Last month, we discussed an approach to video editing in which the pictures dictate the direction of the edit. This month, we’ll be covering the opposite approach: a style of editing in which the audio determines the direction of the edit.
To beginning editors it may seem that visuals are the determining factor in making edit decisions. The truth is that editing is often a process of matching visuals to essential audio. There are many reasons for this, but chief among them is the simple fact that it’s often easier to cut the visuals to match the sound than vice-versa. Also, it can be argued that sometimes the audio carries the most crucial information in a video segment. For example, when news editors are searching for the best pieces of an interview, they look for the "sound bites" that are the most meaningful. Add to this the profound effects that MTV has had on the pace and style of video editing, and you can see why sound so often drives the video edit.
Before we cover some specific techniques that are useful for cutting the visuals to the sound, let’s start with the point at which the edit truly begins: the visualization stage, where the video project is originally conceived and designed.
Sound as a Visualization Tool
For many types of video projects, including music videos, instructional pieces and narrative storytelling, the best tool for planning how the final result will look and sound is the storyboard. Basically consisting of a series of simple shot-by-shot drawings arranged in chronological order, the storyboard captures the essence of the visual portions of the video. Imagine your completed video as a comic book, with a series of frames indicating how each shot will look on the screen (see page 97 of this issue for an example of a storyboard).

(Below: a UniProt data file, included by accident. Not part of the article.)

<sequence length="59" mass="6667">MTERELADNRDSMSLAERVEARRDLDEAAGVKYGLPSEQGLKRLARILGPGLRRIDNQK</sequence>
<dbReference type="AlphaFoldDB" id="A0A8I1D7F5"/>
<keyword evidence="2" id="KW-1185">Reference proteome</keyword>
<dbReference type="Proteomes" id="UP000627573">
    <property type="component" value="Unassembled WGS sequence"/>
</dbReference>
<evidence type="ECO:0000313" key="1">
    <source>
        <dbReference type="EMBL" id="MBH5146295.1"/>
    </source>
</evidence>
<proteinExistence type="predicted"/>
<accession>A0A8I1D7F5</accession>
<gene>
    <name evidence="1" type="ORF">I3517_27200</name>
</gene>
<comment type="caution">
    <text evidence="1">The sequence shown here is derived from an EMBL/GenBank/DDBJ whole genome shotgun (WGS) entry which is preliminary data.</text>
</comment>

But we’re talking about sound driving pictures, right? So how does one use the audio elements of a video production to determine how the storyboard will look? Two tools will help you in this stage of the production: the script and the music.
For narrative pieces that tell a story, the script will be your best friend when it comes time to build the storyboard. The script not only gives you the settings and characters, it gives you the main piece of the audio, the actors’ lines, which the audience will hear when the video plays. Knowing the audio in advance of the shooting will help you to determine the pacing of your shots, as well as give you ideas for the visuals that will accompany the audio.
Documentaries that rely on voice-over narration can also be pre-planned in this way. There are, of course, a variety of approaches to shooting a documentary; in the cinema verit tradition, the director becomes more involved in staging the subject matter, so this scripting method might be more applicable than a direct cinema approach, in which there is less emphasis on pre-planning and more emphasis on capturing events as they unfold.
Audio Techniques on the Shoot
When it’s time to begin shooting your video, it’s important to remember that the techniques you employ during this shooting phase of the video can be closely wed to the editing techniques you’ll use in post-production.
A common example of this is a method used during the shooting of music videos: play the music that forms the basis of the video while the cameras are rolling. This will allow you to perfectly match the on-screen action (such as dancing, lip-synched vocals, etc.) to the beat of the music. The idea here is not to record the audio as you shoot, but instead to provide a reference for the talent and the directors.